The [Janus] Court began its analysis with a textual basis for its holding, concluding that one who merely “prepares” a statement necessarily is not its “maker,” just as a mere speechwriter lacks “ultimate authority” over the contents of a speech.  Our approach does not conflict with that logic: Accepting that a drafter is not primarily liable for “making” a misstatement under Rule 10b-5(b), our position is that the drafter would be primarily liable under subsections (a) and (c) for employing a deceptive “device” and engaging in a deceptive “act.”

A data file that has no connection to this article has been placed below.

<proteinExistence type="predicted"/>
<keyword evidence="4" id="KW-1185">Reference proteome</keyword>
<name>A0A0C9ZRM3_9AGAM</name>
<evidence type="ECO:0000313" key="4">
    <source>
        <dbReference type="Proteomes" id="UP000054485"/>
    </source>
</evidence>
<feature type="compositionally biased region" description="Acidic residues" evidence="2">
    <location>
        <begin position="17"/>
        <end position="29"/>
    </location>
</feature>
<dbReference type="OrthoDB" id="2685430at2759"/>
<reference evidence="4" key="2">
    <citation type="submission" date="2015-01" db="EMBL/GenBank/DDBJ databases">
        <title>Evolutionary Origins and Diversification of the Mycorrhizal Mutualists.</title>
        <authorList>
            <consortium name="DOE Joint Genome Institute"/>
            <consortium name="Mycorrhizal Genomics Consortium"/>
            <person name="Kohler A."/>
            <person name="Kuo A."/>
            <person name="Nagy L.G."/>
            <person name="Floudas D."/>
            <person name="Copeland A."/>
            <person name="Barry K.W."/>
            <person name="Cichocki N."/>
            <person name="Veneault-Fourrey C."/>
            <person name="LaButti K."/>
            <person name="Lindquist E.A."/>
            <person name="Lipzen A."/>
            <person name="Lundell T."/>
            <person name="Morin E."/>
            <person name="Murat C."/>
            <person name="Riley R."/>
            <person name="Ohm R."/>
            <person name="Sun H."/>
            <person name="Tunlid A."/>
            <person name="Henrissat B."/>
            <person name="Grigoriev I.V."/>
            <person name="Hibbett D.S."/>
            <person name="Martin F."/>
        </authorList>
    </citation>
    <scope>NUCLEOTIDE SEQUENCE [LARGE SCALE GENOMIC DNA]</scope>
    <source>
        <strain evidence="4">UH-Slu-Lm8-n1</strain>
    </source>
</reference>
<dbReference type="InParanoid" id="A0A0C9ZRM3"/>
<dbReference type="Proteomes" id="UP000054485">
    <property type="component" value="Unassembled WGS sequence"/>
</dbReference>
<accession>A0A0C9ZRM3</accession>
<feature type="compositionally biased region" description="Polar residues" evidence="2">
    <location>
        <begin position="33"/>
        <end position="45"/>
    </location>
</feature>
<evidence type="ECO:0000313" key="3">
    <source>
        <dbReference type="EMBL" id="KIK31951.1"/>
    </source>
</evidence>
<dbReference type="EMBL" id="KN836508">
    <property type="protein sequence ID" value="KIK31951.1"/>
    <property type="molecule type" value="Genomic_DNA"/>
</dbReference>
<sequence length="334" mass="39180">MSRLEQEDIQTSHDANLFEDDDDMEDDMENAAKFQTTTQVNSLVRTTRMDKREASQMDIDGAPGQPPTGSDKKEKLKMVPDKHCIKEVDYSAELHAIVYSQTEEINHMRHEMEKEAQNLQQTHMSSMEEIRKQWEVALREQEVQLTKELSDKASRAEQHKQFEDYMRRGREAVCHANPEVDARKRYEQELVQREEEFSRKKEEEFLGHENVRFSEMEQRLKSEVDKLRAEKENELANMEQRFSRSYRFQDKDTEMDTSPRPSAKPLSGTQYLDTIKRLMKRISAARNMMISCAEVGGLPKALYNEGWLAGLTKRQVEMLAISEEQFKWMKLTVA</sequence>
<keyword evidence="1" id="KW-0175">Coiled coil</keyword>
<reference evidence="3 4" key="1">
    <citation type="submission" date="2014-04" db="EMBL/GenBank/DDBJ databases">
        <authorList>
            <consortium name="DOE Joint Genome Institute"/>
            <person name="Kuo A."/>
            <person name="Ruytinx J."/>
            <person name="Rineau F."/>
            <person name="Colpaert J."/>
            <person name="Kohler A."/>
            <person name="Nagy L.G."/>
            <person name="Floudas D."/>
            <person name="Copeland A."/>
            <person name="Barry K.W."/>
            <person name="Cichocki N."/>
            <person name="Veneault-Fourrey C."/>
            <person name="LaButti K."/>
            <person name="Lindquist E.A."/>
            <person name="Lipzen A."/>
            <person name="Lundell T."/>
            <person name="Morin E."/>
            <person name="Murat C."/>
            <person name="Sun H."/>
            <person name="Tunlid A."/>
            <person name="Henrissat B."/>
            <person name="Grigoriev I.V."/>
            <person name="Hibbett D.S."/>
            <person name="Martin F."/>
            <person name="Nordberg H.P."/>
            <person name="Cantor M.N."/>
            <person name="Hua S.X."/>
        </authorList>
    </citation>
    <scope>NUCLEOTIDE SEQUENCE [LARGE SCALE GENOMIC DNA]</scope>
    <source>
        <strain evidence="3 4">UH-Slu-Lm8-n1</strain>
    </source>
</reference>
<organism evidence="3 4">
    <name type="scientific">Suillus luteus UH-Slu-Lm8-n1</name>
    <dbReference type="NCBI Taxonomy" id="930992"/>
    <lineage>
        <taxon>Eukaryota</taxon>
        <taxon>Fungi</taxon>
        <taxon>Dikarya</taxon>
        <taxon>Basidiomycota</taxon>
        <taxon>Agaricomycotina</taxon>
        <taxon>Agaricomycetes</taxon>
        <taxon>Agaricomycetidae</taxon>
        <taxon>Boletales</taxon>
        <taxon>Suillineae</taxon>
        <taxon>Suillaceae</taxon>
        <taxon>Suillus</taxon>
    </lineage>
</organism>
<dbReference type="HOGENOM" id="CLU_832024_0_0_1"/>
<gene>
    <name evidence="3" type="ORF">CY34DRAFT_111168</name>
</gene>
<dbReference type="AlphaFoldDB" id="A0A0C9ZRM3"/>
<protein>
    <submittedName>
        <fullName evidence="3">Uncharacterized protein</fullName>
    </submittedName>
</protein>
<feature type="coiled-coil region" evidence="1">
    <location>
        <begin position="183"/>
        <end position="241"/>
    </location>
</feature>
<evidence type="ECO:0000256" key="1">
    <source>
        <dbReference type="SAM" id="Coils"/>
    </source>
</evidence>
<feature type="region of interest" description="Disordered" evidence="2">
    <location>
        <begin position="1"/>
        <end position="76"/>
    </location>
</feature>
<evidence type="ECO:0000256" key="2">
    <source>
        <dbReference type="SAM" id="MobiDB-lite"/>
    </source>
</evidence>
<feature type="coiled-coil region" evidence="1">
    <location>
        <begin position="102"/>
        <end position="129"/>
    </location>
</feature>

Our approach is also consistent with the Court’s second justification for its holding—that a drafter’s conduct is too remote to satisfy the element of reliance in private actions arising under Rule 10b-5.  Investors, the Court explained, cannot be said to have relied on “undisclosed act[s],” such as merely drafting a misstatement, that “preced[e] the decision of an independent entity to make a public statement.”  Again, our analysis fully comports with that logic.  Indeed, we do not suggest that the outcome in Janus itself might have been different if only the plaintiffs’ claims had arisen under Rule 10b-5(a) or (c).  As Janus recognizes, those plaintiffs may not have been able to show reliance on the drafters’ conduct, regardless of the subsection of Rule 10b-5 alleged to have been violated.  Thus, our interpretation would not expand the “narrow scope” the Supreme Court “give[s to] the implied private right of action.”  But to say that a claim will not succeed in every case is not to say that there is no claim at all.  In contrast to private parties, the Commission need not show reliance as an element of its claims.  Thus, even if Janus precludes private actions against those who commit “undisclosed” deceptive acts, it does not preclude Commission enforcement actions under Rule 10b-5(a) and (c) against those same individuals. . . .